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    ABSTRACT: Some intracellular bacteria are known to cause long-term infections that last decades without compromising the viability of the host. Although of critical importance, the adaptations that intracellular bacteria undergo during this long process of residence in a host cell environment remain obscure. Here, we report a novel experimental approach to study the adaptations of mycobacteria imposed by a long-term intracellular lifestyle. Selected Mycobacterium bovis BCG through continuous culture in macrophages underwent an adaptation process leading to impaired phenolic glycolipids (PGL) synthesis, improved usage of glucose as a carbon source and accumulation of neutral lipids. These changes correlated with increased survival of mycobacteria in macrophages and mice during re-infection and also with the specific expression of stress- and survival-related genes. Our findings identify bacterial traits implicated in the establishment of long-term cellular infections and represent a tool for understanding the physiological states and the environment that bacteria face living in fluctuating intracellular environments.
    Cellular Microbiology 04/2014; 16(9). DOI:10.1111/cmi.12303 · 4.92 Impact Factor
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    • "If this mechanism is operating in mycobacterial cell invasion, low MASP-2 levels would be insufficient to avoid subsequent infection. Surely this hypothesis needs to be tested in a functional setting, maybe using the recently achieved bioengineered BCG bacillus [36]. Otherwise in malaria, the ingestion of hemozoin could be beneficial to control for dyserithropoiesis [44]. "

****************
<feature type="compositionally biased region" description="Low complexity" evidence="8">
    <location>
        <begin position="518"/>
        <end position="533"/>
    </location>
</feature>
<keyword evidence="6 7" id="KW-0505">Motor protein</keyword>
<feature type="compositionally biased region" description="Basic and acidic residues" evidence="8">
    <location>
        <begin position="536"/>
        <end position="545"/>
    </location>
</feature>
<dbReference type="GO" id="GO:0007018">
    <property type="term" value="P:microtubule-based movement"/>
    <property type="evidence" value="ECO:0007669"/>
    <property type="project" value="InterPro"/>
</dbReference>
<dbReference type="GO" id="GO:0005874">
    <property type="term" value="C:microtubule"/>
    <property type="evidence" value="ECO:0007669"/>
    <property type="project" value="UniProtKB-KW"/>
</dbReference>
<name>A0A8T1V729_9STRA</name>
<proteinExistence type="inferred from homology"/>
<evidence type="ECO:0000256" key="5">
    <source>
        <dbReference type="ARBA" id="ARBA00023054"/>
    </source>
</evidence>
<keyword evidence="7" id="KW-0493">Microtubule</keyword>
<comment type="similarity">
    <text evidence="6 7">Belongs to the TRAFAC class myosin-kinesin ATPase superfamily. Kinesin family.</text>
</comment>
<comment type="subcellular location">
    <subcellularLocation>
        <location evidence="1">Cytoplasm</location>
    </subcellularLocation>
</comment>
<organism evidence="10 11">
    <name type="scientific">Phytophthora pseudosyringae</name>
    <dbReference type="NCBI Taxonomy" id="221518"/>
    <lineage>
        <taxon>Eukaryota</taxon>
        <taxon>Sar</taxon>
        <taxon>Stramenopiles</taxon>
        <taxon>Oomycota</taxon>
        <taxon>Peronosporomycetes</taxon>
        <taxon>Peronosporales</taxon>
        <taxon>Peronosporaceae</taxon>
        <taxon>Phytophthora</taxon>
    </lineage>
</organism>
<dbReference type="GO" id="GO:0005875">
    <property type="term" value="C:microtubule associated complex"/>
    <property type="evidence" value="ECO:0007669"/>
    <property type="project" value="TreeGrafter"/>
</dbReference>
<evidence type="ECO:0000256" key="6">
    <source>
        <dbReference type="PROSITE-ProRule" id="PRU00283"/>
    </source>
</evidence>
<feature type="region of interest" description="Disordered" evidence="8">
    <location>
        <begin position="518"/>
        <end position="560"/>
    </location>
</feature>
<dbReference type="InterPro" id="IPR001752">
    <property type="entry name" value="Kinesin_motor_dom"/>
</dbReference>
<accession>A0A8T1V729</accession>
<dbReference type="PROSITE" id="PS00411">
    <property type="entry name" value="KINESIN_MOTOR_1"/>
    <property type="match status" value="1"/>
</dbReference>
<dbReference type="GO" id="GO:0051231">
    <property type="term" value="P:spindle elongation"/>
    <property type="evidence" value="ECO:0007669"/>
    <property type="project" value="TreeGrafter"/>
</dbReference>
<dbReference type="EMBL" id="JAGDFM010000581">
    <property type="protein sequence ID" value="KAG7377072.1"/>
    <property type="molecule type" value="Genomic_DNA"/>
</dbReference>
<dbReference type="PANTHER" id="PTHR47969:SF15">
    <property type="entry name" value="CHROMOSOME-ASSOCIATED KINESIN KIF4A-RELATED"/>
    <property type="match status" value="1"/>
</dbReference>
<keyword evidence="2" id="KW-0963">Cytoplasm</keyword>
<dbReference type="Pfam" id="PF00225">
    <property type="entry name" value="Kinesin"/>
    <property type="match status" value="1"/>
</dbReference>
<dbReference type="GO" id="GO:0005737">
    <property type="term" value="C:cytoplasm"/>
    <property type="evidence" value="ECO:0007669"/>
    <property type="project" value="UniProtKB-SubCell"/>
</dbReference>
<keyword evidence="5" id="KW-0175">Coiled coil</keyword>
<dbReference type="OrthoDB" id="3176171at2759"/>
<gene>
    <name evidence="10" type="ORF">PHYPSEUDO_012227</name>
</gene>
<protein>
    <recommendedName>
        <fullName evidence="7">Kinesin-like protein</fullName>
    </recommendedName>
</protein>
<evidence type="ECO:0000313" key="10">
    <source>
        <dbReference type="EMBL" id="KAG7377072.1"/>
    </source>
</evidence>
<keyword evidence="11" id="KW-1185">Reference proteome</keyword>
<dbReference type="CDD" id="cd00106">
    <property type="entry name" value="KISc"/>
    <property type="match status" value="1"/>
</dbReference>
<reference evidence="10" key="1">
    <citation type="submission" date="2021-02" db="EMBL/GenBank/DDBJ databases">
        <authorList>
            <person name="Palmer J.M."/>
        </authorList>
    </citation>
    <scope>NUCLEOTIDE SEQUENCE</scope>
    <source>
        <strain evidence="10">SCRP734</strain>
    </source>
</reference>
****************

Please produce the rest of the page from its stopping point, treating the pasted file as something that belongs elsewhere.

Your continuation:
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    ABSTRACT: The gene MASP2 (mannan-binding lectin (MBL)-associated serine protease 2) encodes two proteins, MASP-2 and MAp19 (MBL-associated protein of 19 kDa), bound in plasma to MBL and ficolins. The binding of MBL/MASP-2 and ficolin/MASP-2 complexes to microorganisms activates the lectin pathway of complement and may increase the ingestion of intracellular pathogens such as Mycobacterium leprae. We haplotyped 11 MASP2 polymorphisms with multiplex sequence-specific PCR in 219 Brazilian leprosy patients (131 lepromatous, 29 borderline, 21 tuberculoid, 14 undetermined, 24 unspecified), 405 healthy Brazilians and 291 Danish blood donors with previously determined MASP-2 and MAp19 levels. We also evaluated MASP-2 levels in further 46 leprosy patients and 69 Brazilian controls. Two polymorphisms flanking exon 5 of MASP2 were associated with a dominant effect on high MASP-2 levels and an additive effect on low MAp19 levels. Patients presented lower MASP-2 levels (P = 0.0012) than controls. The frequency of the p.126L variant, associated with low MASP-2 levels (below 200 ng/mL), was higher in the patients (P = 0.0002, OR = 4.92), as was the frequency of genotypes with p.126L (P = 0.00006, OR = 5.96). The *1C2-l [AG] haplotype, which harbors p.126L and the deficiency-causing p.439H variant, has a dominant effect on the susceptibility to the disease (P = 0.007, OR = 4.15). Genotypes composed of the *2B1-i and/or *2B2A-i haplotypes, both associated with intermediate MASP-2 levels (200-600 ng/mL), were found to be protective against the disease (P = 0.0014, OR = 0.6). Low MASP-2 levels (P = 0.022), as well as corresponding genotypes with *1C2-l and/or *2A2-l but without *1B1-h or *1B2-h, were more frequent in the lepromatous than in other patients (P = 0.008, OR = 8.8). In contrast with MBL, low MASP-2 levels increase the susceptibility to leprosy in general and to lepromatous leprosy in particular. MASP2 genotypes and MASP-2 levels might thus be of prognostic value for leprosy progression.